Rockefeller Archeological Museum, Jerusalem, Israel

Antique Trader

Rockefeller Archeological Museum, Jerusalem, Israel
Rockefeller Archeological Museum, Jerusalem, Israel


It’s not often that burial caves and graves are discovered while digging the foundation for an archeological museum. But in Jerusalem, it’s not surprising. This area, which from Biblical days lies outside Jerusalem’s city walls, was reserved for burials. Today some of their funerary Roman and Byzantine pottery, coins, and jewelry     are    displayed   upstairs, in the Rockefeller Archeological Museum.


The Rockefeller,    financed by John D. Rockefeller, Jr. and opened in 1938, is located near Herod’s gate, just outside the walled Old City of Jerusalem, Israel. Its landmark architecture, fashioned from striking white limestone,   combines   elements of both the East and West, as does   the country itself. Spacious   exhibition halls illuminated by high, rectangular windows and featuring domed,   vaulted ceilings,   recall European cathedrals. A peaceful garden   courtyard, tucked inside, featuring   a rectangular pool, a spouting gargoyle, and an exquisite   blue-tiled Islamic-style niche, reflects its Middle Eastern surroundings. This area also includes   ten picturesque stone bas-reliefs, one for each of the cultures that have influenced this corner of the world.


The Rockefeller displays extraordinary archeological finds from    JerusalemJerichoMegiddoSamaria, Ashkelon, Acre, and the Galilee that were   discovered between 1920 and 1940. Most are     pottery, tools, and household tools, and all are arranged in chronological order. Visitors, in the course of an hour or so, can stroll through one and a half million years of human history, from the Stone Age   through the Eighteenth Century. Yet few do.


 Some, in this city rich with museums, simply   overlook this architectural jewel in favor of others. Some hesitate   to brave its location, smack dab in Arab East Jerusalem. Others cite its small size, staid atmosphere, and old-fashioned rectangular display cases, unchanged   since its beginnings. Yet   the Rockefeller’s serenity, combined with an   absence of crowds,   allows   for leisurely   contemplation of   long gone—yet achingly familiar– lives.  


 Who can view  a Late Stone Age man, his head garlanded   with a funereal band made of shells,   without imagining the moment when   they were  wound  round his brow? Who can view   red-orange necklaces   of carnelian beads, known  in ancient times  as “the blood of the Goddess Isis,”   without imagining the women who wore them?   


Yet   not all is left to the imagination.   Jerusalem’s Israel Museum, which manages   the Rockefeller, organizes  shuttle service  and bi-weekly guided tours.     Presented by those in the know, even artifacts that are merely identified by number, as many here are,   come to life.


 A clay ossuary,  a final resting place for human bones  improbably featuring  a gaping mouth, eyes, and a sharpened nose, heralds   discussions about  4000 BC burial practice.   Golden    bracelets, part of a treasure trove stashed hurriedly beneath   a floor as  its owners fled  three millennia ago, glitter like new.

A patched clay bathtub, similar to  those we use today,   turns out to be    an ancient burial receptacle, a sarcophagus. A single marble foot, forever severed from its towering, nameless body,  mutely dramatizes   the Roman conquest of nearby Ashkelon. A handful  of decorative silver and bronze fibula, straight-pin-type  brooches people   once used to fasten  their clothing,  pinpoint more questions than answers.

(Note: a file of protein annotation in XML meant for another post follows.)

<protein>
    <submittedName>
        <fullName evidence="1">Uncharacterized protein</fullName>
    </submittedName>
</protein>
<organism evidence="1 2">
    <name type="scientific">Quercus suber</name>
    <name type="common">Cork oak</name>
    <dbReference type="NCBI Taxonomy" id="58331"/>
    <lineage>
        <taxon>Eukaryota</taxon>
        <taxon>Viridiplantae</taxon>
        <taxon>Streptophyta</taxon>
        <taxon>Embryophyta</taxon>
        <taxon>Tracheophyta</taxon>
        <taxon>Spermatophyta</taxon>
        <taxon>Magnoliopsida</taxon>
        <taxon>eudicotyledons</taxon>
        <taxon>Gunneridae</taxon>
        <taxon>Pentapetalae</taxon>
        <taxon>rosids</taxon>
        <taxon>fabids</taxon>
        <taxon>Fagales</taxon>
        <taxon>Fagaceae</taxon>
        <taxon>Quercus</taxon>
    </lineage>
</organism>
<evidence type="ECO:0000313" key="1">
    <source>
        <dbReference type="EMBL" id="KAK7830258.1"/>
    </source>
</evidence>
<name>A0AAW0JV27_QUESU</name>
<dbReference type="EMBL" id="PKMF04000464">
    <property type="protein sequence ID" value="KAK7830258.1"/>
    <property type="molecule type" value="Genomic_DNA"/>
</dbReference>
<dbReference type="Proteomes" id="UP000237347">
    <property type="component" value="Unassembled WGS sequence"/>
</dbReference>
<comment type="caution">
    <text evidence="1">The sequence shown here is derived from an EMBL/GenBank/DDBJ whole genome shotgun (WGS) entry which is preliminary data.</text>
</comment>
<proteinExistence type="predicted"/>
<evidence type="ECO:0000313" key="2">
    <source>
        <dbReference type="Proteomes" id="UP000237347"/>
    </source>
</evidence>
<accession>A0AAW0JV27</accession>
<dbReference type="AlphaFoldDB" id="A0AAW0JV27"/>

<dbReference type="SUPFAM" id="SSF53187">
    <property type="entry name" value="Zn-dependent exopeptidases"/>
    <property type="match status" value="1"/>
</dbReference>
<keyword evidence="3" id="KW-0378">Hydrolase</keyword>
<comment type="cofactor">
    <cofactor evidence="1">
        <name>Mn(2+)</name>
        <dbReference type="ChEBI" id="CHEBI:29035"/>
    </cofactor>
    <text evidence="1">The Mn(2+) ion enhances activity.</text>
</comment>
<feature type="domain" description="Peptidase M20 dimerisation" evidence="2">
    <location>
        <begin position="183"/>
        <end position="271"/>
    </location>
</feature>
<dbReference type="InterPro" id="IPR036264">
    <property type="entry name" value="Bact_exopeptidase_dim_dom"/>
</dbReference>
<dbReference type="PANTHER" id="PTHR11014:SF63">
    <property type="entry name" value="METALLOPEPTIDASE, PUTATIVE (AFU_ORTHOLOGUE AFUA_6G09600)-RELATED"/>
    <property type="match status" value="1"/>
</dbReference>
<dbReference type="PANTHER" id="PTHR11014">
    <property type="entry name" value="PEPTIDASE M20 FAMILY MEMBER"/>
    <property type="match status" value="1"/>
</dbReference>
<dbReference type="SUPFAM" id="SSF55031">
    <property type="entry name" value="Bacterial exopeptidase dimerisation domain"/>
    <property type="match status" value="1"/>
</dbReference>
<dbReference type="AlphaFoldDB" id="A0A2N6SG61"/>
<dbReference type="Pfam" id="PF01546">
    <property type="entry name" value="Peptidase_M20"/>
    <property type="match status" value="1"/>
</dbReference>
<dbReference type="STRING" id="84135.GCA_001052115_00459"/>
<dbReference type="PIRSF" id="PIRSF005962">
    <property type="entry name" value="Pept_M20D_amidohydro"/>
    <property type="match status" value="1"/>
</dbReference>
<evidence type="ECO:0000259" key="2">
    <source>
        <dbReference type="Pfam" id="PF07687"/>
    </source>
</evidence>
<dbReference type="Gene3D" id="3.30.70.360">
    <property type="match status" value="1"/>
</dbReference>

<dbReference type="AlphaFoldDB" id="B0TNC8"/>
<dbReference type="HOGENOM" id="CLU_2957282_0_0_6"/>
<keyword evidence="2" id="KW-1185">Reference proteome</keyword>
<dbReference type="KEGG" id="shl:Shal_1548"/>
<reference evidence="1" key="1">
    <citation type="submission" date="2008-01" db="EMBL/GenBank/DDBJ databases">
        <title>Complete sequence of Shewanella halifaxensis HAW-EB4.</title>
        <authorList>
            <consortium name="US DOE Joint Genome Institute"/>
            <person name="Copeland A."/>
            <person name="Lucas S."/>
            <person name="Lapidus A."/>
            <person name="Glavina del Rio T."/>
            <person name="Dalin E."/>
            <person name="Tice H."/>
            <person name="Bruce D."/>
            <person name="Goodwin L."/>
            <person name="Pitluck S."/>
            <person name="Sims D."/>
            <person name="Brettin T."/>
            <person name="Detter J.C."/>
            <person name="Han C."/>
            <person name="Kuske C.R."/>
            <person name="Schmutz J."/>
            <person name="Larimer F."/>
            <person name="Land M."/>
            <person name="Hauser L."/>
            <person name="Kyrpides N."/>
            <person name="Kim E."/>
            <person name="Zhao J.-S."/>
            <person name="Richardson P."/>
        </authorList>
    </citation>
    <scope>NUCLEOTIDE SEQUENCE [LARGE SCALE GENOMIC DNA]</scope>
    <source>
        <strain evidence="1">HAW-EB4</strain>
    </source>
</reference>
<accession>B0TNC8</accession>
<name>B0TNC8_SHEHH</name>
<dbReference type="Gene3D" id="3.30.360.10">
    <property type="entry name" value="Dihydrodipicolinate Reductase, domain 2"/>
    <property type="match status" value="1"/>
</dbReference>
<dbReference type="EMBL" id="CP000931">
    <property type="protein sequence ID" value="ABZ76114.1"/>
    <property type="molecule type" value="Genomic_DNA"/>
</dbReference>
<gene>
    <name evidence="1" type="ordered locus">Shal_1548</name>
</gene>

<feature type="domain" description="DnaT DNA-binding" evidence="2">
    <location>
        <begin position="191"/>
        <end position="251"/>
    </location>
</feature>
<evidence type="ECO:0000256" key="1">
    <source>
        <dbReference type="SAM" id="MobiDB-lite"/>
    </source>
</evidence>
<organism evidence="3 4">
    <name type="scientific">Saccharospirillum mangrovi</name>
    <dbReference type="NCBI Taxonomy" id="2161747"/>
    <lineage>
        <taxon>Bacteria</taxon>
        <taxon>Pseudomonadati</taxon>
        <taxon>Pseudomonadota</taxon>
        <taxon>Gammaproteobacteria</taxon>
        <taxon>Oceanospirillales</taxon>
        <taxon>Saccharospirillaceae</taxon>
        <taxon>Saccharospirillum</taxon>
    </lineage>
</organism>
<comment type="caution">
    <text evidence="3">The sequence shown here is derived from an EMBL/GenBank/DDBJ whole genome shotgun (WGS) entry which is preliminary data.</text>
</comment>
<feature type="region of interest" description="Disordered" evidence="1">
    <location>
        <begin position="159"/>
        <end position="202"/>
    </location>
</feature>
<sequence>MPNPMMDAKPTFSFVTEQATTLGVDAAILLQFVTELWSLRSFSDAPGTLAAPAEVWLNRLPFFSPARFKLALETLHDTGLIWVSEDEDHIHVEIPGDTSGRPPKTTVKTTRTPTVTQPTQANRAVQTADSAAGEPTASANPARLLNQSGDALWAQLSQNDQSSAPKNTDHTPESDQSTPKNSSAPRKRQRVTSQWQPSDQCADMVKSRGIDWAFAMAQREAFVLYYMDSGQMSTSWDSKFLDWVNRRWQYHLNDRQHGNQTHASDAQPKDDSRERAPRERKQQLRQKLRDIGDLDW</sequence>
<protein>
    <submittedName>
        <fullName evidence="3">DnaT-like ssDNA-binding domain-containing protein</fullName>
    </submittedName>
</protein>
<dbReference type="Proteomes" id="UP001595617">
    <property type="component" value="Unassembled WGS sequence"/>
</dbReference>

An ancient  game  board,  complete  with    triangular gemstone  pawns  and  massive rolling dice,  resembles  senet, a  similar game  unearthed in  Egypt. But another, a  mysterious  viol-shaped ivory board studded with   cribbage-like holes from Megiddo, offers no clues to its past. 


Remains   of    Hisham’s     8th Century    Winter Palace, however,  which was discovered near ancient Jericho,     speak volumes. Though abandoned after   a massive earthquake, decorative    fragments of   the caliph’s    bathhouse,   survive intact. A bevy of   charming, painted quails parade past   an arabesqued window.  A party of  elaborately carved, painted three-dimensional stucco  barely-clad human figures    unique in Islamic Art,  some   perhaps of the  fun-loving caliph himself,  frolic as of old.    A circle of plump cherubs,  once   doming the palace reception hall  but today safely  ensconced  upon  the floor,  smile up   at bemused visitors.           


The  Rockefeller’s  broad sweep of human history , according to curator Fawzi Ibrahim, naturally   reflects   the region’s  three great monotheistic  religions.    He  cites the Museum’s   Crusader-era  lintels,  carved  marble   swaths    depicting  scenes from the life of Jesus  from     the   original    Church of the Holy  Sepulchre, and the cedar panels  from  the  original   8th Century  al Aqsa Mosque.   Ibrahim also  cites   a  6th Century   synagogue  mosaic floor discovered in  Biblical Ein Gedi, an oasis  once renowned  for its  unique  balsam perfume industry.   It  features  a warning  in Judeo-Aramaic,  inscribed  in stone: anyone who neglects his family,   provokes  conflict,  steals property, slanders his friends, or  reveals the secret of Ein Gedi’s balsam  is  cursed. 


The Rockefeller Museum, located on Sultan Suliman St., in Jerusalem,   is open on Sunday, Monday, Wednesday, and Thursday  from 10 am – 3 pm, and on Saturday  from 10 am – 2 pm. 
While private visits are free,  guided tours  (in Hebrew or English)  through pre-registration   with the Israel Museum, at  telephone number (972) 
6708811,  are available   twice weekly for a fee. 

Visitors  arriving  in winter are advised to wear warm clothes, as   the Museum is not heated